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Title: Role of bacterial lipocalin proteins in antimicrobial resistance
Author: Mohamed Naguib Mohamed Shoukry Khobaz, Marwa
ISNI:       0000 0004 7971 8815
Awarding Body: Queen's University Belfast
Current Institution: Queen's University Belfast
Date of Award: 2019
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Burkholderia cenocepacia, an opportunistic Gram-negative bacterium that causes serious respiratory infections in patients with cystic fibrosis, produces the extracellular bacterial lipocalin protein BcnA upon exposure to sublethal concentrations of bactericidal antibiotics. BcnA captures a range of antibiotics outside bacterial cells, providing a global extracellular mechanism of antimicrobial resistance. In this thesis, I report that watersoluble and liposoluble forms of vitamin E inhibit antibiotic binding by BcnA. In vitro, both vitamin E forms bind strongly to BcnA and contribute to reduce the MICs of antibiotics. Expression of BcnA was required for the adjuvant effect of vitamin E. In vivo, vitamin E and norfloxacin treatment significantly increased Galleria mellonella larva survival upon infection in a BcnAdependent manner. Together, my findings suggest that vitamin E can be used to increase killing by bactericidal antibiotics through interference with lipocalin binding. The transcription of bcnA gene increases upon antibiotic stress, which stimulates the oxidative stress and membrane lipid peroxidation. BcnA lipocalin, and associated proteins BcoA cytochrome and BarA reductase are involved in membrane peroxidation stress response to antibiotics and other forms of oxidative stress. I report that bcnA, bcoA and barA deletion mutants display enhanced membrane lipid peroxidation and fail to survive under conditions that stimulate peroxidative stress (e.g. Tellurite treatment, cold stress and salt stress). Peroxidation also affects the functionality of the bacterial outer membrane. Absence of BcnA compromises the permeability of the outer membrane, resulting in the release of extracellular DNA leading to a depletion aggregation phenotype and cell death. Together, my findings uncover a novel peroxidation quenching mechanism based on B. cenocepacia BcnA, BcoA and BarA, which protects the bacterial cell envelope against lipid peroxidation stimulated by antibiotic or metal stress, in the presence of oxygen.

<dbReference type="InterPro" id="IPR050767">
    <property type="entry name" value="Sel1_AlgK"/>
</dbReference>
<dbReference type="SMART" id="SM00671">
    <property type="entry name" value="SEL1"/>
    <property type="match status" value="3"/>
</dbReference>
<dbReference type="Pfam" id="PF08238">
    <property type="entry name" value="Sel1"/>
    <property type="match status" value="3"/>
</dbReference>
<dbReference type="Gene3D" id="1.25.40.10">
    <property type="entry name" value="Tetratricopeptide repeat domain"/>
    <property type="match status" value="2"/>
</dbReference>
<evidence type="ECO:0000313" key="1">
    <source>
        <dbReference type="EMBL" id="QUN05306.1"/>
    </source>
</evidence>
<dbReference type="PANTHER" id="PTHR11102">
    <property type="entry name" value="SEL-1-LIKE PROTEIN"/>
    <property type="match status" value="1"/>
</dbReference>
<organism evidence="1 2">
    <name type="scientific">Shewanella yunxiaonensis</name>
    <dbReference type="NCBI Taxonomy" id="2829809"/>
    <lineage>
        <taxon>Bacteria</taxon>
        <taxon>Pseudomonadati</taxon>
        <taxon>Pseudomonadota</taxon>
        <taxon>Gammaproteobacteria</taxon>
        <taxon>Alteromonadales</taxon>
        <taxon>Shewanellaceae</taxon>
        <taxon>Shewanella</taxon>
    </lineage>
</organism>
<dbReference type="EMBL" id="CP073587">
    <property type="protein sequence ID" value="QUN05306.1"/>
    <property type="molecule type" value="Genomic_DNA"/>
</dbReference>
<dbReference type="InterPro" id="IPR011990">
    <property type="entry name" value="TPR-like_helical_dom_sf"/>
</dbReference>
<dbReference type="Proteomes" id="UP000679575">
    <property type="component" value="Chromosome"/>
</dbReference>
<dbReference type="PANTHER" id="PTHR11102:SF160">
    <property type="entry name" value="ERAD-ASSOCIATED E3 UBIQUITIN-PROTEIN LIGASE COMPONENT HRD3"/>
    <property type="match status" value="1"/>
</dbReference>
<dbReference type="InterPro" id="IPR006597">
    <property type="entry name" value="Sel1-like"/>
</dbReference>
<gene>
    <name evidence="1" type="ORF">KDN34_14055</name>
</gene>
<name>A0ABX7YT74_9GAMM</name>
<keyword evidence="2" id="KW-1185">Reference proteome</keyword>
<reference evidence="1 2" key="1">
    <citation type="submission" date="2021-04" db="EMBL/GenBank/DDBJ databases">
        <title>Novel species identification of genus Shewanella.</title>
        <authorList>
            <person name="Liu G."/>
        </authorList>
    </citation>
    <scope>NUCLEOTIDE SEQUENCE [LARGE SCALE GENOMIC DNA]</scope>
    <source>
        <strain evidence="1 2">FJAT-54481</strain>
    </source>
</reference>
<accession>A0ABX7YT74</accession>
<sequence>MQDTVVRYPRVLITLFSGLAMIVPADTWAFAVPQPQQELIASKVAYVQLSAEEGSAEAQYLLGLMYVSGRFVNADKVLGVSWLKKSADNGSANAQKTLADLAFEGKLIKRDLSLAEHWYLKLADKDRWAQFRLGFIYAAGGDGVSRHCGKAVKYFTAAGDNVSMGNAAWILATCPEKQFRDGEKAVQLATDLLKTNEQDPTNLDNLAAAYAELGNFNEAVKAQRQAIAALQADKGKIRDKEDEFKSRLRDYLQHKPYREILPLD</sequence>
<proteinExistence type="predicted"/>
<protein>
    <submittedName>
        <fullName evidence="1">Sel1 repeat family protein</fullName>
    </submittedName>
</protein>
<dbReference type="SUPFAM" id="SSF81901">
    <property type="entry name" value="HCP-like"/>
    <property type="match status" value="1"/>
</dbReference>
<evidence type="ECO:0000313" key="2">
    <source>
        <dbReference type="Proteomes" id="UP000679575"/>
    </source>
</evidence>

Supervisor: Valvano, Miguel Sponsor: Not available
Qualification Name: Thesis (Ph.D.) Qualification Level: Doctoral
EThOS ID:  DOI: Not available
Keywords: Antibiotic intrinsic resistance ; Bactericidal antibiotics ; Burkholderia cenocepacia ; Cystic fibrosis ; Lipocalins ; Oxidative stress ; Reactive oxygen species ; Cytochrome b-561 ; Aldehyde reductase ; Outer membrane permeability ; Vitamin E